Launch of “Hollywood on the Spectrum” photo series and website

As part of Autism Appreciation Month, photographer Beth Dubber announces the launch of a photo series focusing on neurodiversity in the entertainment industry to profile actors who are on the spectrum and how they is making notable strides in the world of film, TV, and streaming. The series of photos “Hollywood on the Spectrum“, features both working actors as well as up-and-coming talents hoping to break into Hollywood. This is a series of photographic portraits featuring actors and musicians who are part of the spectrum. including interviews with the actors who discuss the challenges and successes in the strata of Hollywood.The website is now live.

“Having worked as a still photographer for over 15 years, I was compelled to create this photo series after working with a talented group of actors from The Miracle Project who were on the autism spectrum. as an ally, my hope is to leverage my talents and connections in the industry to continue to raise awareness and help reframe the conversation around diverse casting in Hollywood, providing a new visual platform to grab attention and hear the band in their own words,” said Beth Dubber, author and photographer on this project. www.bethdubber.com

Musician and actor, Aiden Boyer added, “As someone on the autism spectrum, I crave community because I was unintentionally deprived of it growing up. This project has given me and to my colleagues, a platform to be ourselves without shame, and allowed us to be part of this amazing community, on such a beautiful day that I will remember all my life.”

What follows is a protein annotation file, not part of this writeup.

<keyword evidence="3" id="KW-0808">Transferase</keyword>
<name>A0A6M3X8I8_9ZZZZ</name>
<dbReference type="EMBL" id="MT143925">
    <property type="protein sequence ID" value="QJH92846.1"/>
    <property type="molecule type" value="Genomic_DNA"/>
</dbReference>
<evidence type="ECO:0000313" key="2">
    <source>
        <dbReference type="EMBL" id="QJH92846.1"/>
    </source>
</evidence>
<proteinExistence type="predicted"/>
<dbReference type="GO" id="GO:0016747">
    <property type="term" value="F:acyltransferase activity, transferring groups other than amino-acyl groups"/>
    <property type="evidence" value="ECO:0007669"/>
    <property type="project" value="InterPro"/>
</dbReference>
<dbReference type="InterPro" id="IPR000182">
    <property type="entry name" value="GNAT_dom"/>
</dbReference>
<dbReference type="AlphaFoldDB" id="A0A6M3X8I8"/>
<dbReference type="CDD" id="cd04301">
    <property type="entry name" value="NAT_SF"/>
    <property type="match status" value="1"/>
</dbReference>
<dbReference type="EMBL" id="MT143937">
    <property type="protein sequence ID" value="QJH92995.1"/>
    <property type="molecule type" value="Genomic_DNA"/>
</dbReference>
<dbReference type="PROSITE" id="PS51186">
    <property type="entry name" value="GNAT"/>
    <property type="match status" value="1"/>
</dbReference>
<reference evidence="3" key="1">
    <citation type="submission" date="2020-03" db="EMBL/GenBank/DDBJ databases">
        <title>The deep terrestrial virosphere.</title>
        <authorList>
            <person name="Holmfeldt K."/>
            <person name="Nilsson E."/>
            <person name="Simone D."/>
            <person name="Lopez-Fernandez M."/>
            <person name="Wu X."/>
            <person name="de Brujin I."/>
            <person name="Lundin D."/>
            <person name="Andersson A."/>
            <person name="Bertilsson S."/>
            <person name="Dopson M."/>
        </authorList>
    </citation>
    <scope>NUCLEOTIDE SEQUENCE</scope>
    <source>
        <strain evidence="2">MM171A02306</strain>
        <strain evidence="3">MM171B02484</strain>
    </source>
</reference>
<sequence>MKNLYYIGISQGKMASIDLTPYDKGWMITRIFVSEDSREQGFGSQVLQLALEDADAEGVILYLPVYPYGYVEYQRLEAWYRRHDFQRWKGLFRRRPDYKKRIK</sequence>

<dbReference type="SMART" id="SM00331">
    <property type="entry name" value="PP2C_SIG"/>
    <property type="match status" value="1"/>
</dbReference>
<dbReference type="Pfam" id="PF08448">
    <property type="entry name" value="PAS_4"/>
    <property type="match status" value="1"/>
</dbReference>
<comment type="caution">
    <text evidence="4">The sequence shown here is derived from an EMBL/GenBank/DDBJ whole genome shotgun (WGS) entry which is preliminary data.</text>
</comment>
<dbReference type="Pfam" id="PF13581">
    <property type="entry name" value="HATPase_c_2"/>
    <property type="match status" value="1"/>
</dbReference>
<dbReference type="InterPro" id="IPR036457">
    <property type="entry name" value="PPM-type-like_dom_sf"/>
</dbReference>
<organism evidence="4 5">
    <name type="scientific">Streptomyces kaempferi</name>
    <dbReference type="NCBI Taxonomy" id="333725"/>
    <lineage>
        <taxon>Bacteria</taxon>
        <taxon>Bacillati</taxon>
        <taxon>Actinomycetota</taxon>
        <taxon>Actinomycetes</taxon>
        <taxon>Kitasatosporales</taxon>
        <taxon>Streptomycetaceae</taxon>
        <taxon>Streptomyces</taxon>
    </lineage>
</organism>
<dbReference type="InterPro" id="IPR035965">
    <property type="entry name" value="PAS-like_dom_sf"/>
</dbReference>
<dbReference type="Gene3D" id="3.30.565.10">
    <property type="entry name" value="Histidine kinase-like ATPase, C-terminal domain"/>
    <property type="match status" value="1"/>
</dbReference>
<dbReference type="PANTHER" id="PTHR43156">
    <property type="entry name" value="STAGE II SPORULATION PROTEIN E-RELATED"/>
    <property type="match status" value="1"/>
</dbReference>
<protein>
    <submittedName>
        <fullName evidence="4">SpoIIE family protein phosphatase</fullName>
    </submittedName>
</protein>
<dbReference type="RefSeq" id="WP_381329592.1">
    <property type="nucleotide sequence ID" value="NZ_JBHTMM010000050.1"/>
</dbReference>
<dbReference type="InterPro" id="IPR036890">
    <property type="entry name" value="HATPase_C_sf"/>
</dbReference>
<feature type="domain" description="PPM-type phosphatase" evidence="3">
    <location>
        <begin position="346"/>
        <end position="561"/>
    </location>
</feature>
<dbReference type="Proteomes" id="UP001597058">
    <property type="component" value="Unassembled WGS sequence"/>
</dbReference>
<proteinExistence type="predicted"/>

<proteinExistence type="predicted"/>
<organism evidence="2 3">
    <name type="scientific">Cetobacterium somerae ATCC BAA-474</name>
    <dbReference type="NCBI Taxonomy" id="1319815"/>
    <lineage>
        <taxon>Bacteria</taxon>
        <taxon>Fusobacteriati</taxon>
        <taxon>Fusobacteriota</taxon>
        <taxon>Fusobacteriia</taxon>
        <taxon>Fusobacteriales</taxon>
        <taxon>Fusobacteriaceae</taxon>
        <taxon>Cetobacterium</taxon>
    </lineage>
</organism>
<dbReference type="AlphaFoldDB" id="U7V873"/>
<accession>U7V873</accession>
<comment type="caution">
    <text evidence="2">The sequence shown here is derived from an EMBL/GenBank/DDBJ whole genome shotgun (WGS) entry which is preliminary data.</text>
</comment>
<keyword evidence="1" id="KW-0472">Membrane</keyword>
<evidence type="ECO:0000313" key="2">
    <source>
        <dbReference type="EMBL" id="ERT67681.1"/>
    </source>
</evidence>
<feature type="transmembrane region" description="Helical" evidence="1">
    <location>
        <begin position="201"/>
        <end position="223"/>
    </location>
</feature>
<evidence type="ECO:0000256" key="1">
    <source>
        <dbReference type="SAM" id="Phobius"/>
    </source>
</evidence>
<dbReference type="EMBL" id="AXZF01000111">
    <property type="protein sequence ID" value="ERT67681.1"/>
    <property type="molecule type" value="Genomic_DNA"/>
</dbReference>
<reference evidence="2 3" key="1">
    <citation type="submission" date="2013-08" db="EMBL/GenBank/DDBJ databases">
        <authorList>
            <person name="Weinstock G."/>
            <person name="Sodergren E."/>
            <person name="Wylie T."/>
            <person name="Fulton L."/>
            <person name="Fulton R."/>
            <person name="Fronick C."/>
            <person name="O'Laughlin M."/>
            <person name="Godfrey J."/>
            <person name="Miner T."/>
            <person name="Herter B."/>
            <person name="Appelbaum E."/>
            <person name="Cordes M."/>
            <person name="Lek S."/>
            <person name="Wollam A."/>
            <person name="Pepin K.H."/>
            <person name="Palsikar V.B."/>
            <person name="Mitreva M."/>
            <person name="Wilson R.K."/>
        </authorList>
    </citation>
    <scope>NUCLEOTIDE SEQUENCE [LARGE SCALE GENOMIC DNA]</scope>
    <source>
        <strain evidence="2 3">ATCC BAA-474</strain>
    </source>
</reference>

Learn more about the campaign and the actors here at www.hollywoodonthespectrum.com.

Film and television have a profound ability to influence our lives, and one of the most powerful demonstrations of this is the phrase “representation matters”. When someone from a historically underrepresented group sees themselves on screen, it can be transformational for them and for society. Until recently, portrayals of the autism spectrum were rare, and when such characters did appear, they were mostly played by neurotypical actors, for example, the best known being the role of Dustin Hoffman in Rainman.

Elaine Room, consultant for this project, said: “I am proud to be part of this groundbreaking project, which celebrates those of us who experience the world differently. The kindness, respect and exposure that Hollywood on the Spectrum provides can change the lives of these most underrepresented talented actors.” Elaine is a television and film access consultant, founder of The Miracle Project (www.themiracleproject.org) and co-founder of the 1IN4 Coalition (www.1in4coalition.org).

Pictured: LR Mona Heathcoate, Ana Sharp, Dylan Kiedman.

Photo credits: Beth Dubber, Hollywood on the Spectrum.

Sherry J. Basler